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dc.contributor.authorQiang, Li
dc.contributor.authorXia, Shuang
dc.contributor.authorZhao, Fei
dc.date.accessioned2016-12-15T10:59:16Z
dc.date.available2016-12-15T10:59:16Z
dc.date.issued2014-05-27
dc.identifier.citationLi, Q., Xia, S., Zhao, F. and Qi, J. (2014) 'Functional changes in people with different hearing status and experiences of using Chinese sign language: An fMRI study', Journal of Communication Disorders, 50, pp.51-60en_US
dc.identifier.urihttp://hdl.handle.net/10369/8265
dc.descriptionThis article was published in Journal of Communication Disorders on 27 May 2014 (online), available at http://dx.doi.org.ezproxy.cardiffmet.ac.uk/10.1016/j.jcomdis.2014.05.001en_US
dc.description.abstractThe purpose of this study was to assess functional changes in the cerebral cortex in people with different sign language experience and hearing status whilst observing and imitating Chinese Sign Language (CSL) using functional magnetic resonance imaging (fMRI). 50 participants took part in the study, and were divided into four groups according to their hearing status and experience of using sign language: prelingual deafness signer group (PDS), normal hearing non-signer group (HnS), native signer group with normal hearing (HNS), and acquired signer group with normal hearing (HLS). fMRI images were scanned from all subjects when they performed block-designed tasks that involved observing and imitating sign language stimuli. Nine activation areas were found in response to undertaking either observation or imitation CSL tasks and three activated areas were found only when undertaking the imitation task. Of those, the PDS group had significantly greater activation areas in terms of the cluster size of the activated voxels in the bilateral superior parietal lobule, cuneate lobe and lingual gyrus in response to undertaking either the observation or the imitation CSL task than the HnS, HNS and HLS groups. The PDS group also showed significantly greater activation in the bilateral inferior frontal gyrus which was also found in the HNS or the HLS groups but not in the HnS group. This indicates that deaf signers have better sign language proficiency, because they engage more actively with the phonetic and semantic elements. In addition, the activations of the bilateral superior temporal gyrus and inferior parietal lobule were only found in the PDS group and HNS group, and not in the other two groups, which indicates that the area for sign language processing appears to be sensitive to the age of language acquisition.en_US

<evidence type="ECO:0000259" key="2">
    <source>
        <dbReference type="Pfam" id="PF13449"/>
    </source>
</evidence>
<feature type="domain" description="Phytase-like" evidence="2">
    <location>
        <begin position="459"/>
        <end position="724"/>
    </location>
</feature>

dc.language.isoenen_US
dc.publisherElsevieren_US
dc.relation.ispartofseriesJournal of Communication Disorders;
dc.subjectfMRIen_US
dc.subjectHearing Statusen_US
dc.subjectChinese sign language experienceen_US
dc.subjectDeaf signersen_US
dc.subjectSign language aquisitionen_US
dc.titleFunctional changes in people with different hearing status and experiences of using Chinese sign language: An fMRI studyen_US
dc.typeArticleen_US
dc.identifier.doihttp://dx.doi.org/10.1016/j.jcomdis.2014.05.001
dcterms.dateAccepted2014-05-16
rioxxterms.versionNAen_US


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